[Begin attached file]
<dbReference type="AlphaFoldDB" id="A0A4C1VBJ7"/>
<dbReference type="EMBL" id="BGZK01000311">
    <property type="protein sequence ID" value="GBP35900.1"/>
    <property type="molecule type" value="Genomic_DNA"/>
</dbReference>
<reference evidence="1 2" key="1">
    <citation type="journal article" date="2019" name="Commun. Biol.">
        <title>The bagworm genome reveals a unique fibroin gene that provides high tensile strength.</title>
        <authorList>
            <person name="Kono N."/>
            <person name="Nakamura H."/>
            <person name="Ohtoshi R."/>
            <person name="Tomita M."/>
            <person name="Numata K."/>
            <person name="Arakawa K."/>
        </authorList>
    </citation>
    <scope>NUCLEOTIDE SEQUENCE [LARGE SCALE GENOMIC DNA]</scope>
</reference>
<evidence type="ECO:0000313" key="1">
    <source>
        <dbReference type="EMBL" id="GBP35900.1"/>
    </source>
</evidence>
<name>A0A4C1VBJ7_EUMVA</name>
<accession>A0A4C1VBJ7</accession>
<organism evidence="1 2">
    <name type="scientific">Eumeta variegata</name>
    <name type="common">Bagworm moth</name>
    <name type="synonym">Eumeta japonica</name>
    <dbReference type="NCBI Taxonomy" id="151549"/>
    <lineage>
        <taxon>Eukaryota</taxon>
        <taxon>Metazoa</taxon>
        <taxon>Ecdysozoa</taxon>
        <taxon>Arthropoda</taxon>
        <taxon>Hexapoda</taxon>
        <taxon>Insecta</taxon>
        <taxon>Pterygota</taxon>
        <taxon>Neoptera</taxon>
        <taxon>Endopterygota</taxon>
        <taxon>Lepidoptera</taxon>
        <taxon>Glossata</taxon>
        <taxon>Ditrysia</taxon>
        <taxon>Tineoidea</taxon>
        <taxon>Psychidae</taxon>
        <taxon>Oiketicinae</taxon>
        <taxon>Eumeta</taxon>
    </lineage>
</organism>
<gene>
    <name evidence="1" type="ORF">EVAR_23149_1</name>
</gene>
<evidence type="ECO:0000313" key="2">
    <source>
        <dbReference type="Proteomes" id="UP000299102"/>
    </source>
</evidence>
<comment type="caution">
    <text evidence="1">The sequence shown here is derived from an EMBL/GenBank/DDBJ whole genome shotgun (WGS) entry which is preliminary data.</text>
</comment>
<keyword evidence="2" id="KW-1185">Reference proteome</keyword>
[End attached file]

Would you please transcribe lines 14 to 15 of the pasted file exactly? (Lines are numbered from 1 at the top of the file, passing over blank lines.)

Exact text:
            <person name="Numata K."/>
            <person name="Arakawa K."/>